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Volunteer With Furry Stress-Relievers At PAWS

While State College is home to almost 42,000 human residents, a number of other species inhabit the area as well. This includes the cats, dogs, and other animals currently residing at the Centre County PAWS animal shelter out near the mall. Centre County PAWS, established in 1980, is one of three animal shelters in the State College area. However, there are many of things that set it apart from Pets Come First, formerly the Pennsylvania SPCA, located in Centre Hall.

Centre County PAWS is a non-profit, independent charity that is “member-supported,” according to its website. Anyone can become a Centre County PAWS member. You just have to pay an annual fee or you can opt for a lifetime membership, which is going to be a little pricier.

Centre County PAWS is a non-profit organization. Members of Centre County PAWS elect a Board of Directors, including a President, Vice President, Treasurer, and Recording Secretary. These four officers are among the 11 paid staff members at PAWS. Staff members are paid via the general donation fund and a select few donors who help pay salaries.

There are also approximately 550 active volunteers at any given time. Catherine Conlan, the Centre County PAWS Shelter Staff Assistant, informed me that about 150 of those volunteers are current Penn State students. 550 may seem like a lot of manpower but PAWS runs almost entirely on volunteers, so the shelter is always looking for more. Anyone age 10 years or older is encouraged to apply online.

Once you’ve filled out an application, you will be required to attend a training session before you can begin picking up regular volunteer hours. There is a wide range of volunteer duties, including cleaning dog and cat areas, feeding the animals, and general socialization (yes, playing with kitties and puppies – a dream come true).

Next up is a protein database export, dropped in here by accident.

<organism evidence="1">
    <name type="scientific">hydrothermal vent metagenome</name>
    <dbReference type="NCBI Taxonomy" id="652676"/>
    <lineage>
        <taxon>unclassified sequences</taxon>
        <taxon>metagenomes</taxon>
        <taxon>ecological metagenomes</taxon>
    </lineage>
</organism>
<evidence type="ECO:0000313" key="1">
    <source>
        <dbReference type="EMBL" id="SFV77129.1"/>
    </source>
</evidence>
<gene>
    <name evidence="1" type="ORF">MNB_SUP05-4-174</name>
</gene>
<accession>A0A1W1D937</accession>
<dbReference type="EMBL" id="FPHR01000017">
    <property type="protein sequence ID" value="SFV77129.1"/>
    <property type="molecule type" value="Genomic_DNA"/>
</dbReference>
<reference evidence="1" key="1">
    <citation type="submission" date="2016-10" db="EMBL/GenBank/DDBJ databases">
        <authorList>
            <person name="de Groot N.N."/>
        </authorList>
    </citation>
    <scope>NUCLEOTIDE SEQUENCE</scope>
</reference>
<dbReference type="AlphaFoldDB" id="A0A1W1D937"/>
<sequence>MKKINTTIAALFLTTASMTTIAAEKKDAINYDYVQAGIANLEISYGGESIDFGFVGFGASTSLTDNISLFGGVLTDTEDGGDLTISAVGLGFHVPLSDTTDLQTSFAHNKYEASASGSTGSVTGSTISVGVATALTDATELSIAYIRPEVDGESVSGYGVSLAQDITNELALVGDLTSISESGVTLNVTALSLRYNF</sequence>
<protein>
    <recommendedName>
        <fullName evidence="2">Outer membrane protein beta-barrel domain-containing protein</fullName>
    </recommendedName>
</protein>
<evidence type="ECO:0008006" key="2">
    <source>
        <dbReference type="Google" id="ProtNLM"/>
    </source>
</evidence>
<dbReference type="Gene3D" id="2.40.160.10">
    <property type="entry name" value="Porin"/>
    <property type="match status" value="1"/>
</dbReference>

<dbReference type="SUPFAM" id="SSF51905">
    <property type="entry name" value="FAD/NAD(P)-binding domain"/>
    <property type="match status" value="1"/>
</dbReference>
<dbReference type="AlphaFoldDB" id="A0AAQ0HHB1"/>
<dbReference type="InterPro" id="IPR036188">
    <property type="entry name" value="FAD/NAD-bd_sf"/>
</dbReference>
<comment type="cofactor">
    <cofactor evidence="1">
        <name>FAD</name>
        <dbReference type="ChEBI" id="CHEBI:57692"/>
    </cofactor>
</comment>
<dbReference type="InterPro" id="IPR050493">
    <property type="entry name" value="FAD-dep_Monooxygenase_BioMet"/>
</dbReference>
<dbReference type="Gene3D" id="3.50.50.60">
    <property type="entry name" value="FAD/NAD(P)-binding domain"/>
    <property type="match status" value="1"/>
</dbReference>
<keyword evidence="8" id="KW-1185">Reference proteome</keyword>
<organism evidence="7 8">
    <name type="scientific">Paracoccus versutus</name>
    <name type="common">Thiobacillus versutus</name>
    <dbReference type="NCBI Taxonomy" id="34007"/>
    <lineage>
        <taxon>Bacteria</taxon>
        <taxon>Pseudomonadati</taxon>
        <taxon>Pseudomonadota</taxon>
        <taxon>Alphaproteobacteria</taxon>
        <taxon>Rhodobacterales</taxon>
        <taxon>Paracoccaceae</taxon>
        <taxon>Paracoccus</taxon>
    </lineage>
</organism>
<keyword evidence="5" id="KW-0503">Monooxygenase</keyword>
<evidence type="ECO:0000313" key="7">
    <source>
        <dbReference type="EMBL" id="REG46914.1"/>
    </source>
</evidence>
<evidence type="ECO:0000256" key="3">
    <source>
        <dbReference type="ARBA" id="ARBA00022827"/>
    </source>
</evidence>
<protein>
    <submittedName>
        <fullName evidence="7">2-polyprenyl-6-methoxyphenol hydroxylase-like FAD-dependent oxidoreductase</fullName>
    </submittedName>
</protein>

Because Centre County PAWS does not believe in euthanizing animals for any reason, including to make space in the shelter for other animals, it takes in as many animals as they can properly house at a time.

“The number [of how many animals we can house on average] varies depending on how many volunteers we have,” said Conlan. “Currently, we have up to 21 dogs. We can have 40 cats during the week and 150 cats on the weekend.”

Centre County PAWS relies heavily on foster homes for most animals because it can only house so many. The extra 110 cats are housed in foster care during the week but are brought back to PAWS on the weekends so they can meet the public.

“We’re fortunate to have so many of our animals live in foster care as living in a home can help the animals make smoother transitions,” said Conlan. “We are not a drop-off center, so most of our animals come in as transfers from other shelters and direct owner surrenders, though half of our cats were originally fond as strays.”

Pictures are available on its website and animals can be seen at the shelter on Sundays from noon to 2 p.m. Normally, there is an adoption fee for both cats and dogs, but they’re waiving the adoption fee of all cats and kittens for the month of November. Regardless of the waived fee, all cats and kittens must be spayed/neutered, up-to-date on shots, microchipped, and tested for FIV & FeLV – none of which are free. Because future pet parents pay for these few perks, money from public donations and fundraisers, such as Bingo nights, Comedy Club, and their annual FurBall (so clever), help with other costs such as food, water, and bedding.

Centre County PAWS offers an array of other services including assistance with spaying/neutering, help with animal behavioral issues, pet food assistance, pet rehoming assistance, and animal lost and found. Along with not believing in animal euthanizing animals, Centre County PAWS also discourages the procedure of declawing cats. They offer a detailed list on the website about alternatives to declawing.

Centre County PAWS is a great place to get involved at, especially if you’re in dire need of some volunteer hours. And honestly, who wouldn’t want to spend a few hours a week surrounded by furry little stress-relievers?

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